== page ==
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For Campaign Moms, Politics Is Child's Play

Courtesy William Moree
Martha McKenna and her daughter Nora rely on family members who live nearby to help keep their busy schedule on track.

McKenna got pregnant again and gave birth to Nora in August, less than three months before Election Day. At the time, McKenna was working on congressional races through her burgeoning firm, McKenna Pihlaja, and directing the Democratic Senatorial Campaign Committee’s independent expenditure effort, which spent more than $50 million on television ads.

Thanks to a generous parental leave policy, McKenna’s husband was able to take off work through Election Day, allowing her to return to work soon after the birth. After the elections were over, McKenna was able to slow down and spend more time with her daughter.

The Help

For many campaign moms, an engaged father, extended family and a nanny are critical to the professional equation.

Last year, Burgos moved over to run the NRCC’s IE effort and, when elections started to heat up, her husband stepped up.

“During the last two months, he was a single dad two to three nights a week,” Burgos said about her husband, Alex, the communications director for Sen. Marco Rubio, R-Fla. Without a re-election race and with four kids of his own, Rubio was an understanding boss. Meanwhile, Burgos managed more than $64 million in spending as Republicans held the House majority.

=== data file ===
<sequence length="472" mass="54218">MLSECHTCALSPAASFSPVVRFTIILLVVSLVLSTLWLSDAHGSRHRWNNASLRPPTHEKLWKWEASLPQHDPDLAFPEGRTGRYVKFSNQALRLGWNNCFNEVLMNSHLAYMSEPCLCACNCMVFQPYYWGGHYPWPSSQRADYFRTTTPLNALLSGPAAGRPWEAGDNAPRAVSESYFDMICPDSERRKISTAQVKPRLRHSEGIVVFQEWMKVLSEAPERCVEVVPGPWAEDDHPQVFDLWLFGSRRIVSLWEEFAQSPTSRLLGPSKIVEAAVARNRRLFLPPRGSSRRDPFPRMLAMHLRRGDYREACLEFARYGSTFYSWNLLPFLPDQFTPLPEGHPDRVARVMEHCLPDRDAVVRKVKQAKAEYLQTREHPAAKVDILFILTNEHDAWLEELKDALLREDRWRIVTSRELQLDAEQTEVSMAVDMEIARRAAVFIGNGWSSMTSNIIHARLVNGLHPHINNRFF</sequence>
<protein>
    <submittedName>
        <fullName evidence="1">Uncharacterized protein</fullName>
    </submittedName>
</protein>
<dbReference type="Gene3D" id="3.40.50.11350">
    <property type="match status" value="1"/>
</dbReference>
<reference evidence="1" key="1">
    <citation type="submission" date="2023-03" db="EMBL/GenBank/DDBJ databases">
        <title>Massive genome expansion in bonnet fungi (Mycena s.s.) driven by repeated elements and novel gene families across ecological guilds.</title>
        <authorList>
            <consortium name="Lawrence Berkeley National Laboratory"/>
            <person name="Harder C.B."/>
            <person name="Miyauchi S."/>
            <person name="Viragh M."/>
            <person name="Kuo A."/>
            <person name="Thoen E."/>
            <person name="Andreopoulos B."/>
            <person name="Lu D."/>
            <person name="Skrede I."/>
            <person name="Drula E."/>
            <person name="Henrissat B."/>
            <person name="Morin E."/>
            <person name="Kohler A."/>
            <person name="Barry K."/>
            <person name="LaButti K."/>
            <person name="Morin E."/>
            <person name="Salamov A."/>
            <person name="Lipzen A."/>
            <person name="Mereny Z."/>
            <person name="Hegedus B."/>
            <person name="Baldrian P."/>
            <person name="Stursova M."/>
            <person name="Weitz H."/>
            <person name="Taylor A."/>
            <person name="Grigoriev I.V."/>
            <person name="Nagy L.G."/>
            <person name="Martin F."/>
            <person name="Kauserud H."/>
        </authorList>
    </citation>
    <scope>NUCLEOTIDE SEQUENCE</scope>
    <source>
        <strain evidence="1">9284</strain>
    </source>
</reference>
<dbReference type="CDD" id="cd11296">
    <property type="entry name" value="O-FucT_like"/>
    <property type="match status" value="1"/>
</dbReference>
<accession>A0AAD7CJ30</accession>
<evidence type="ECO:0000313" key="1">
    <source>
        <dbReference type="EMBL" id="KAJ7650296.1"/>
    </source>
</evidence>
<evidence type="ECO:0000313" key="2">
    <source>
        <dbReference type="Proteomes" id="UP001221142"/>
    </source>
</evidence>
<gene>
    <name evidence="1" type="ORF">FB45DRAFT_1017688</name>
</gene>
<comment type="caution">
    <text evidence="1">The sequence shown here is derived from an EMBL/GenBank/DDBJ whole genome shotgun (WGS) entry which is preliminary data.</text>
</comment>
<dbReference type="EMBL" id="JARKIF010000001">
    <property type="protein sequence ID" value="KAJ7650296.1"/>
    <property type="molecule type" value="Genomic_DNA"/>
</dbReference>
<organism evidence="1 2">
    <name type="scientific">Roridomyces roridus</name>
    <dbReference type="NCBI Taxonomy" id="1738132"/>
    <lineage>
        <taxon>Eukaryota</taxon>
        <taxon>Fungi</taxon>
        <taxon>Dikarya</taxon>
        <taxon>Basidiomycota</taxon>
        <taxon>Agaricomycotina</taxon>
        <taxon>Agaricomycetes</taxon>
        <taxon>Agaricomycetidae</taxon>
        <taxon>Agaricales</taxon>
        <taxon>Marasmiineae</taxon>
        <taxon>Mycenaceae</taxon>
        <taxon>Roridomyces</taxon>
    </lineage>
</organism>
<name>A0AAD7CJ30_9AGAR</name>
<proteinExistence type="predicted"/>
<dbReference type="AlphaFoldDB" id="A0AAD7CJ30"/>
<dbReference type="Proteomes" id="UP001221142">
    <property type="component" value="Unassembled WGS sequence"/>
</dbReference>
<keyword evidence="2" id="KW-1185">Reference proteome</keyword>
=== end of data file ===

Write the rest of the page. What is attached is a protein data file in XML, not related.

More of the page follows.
The Burgos family also has a “nanny share,” two families sharing one caregiver who often watches the children simultaneously, which can be a cost-effective solution. “She’s one of the most important people in my life,” Burgos said of her nanny.

Both parents in politics is more often the rule than the exception. Lapp is married to media consultant John Lapp, and Democratic pollster Margie Omero is married to media consultant Julian Mulvey.

“It makes them a little more understanding,” said Republican pollster Nicole McCleskey. “On the other hand, you are competing for space.” McCleskey and her husband, media consultant Jay, live in Albuquerque, N.M. She had her son, Dillon, when she was 34 years old.

The McCleskeys have a weekly scheduling meeting to coordinate travel and figure out when they need to call in reinforcements. “My family always comes first,” McCleskey said. “I plug in baseball games and school meetings first.”

And when the 2012 elections were taking her all over the country to conduct focus groups, she tried to never be gone more than one night at a time.

Extended families can also be part of the support structure. McKenna and her husband have a graduate student niece living with them, along with lots of family in the area, and Omero’s mother regularly comes down from New Jersey to help with Lucy.

Along with a supportive husband, Lapp has a mother-in-law in Arlington, Va., who can be called on at a moment’s notice. Last fall, her parents flew in from Oregon to stay with the kids while she was at the Democratic National Convention and John was working overtime in the editing bay cutting ads for his candidates. “I don’t know how anybody does it with demanding careers without a family network of help,” Lapp said.

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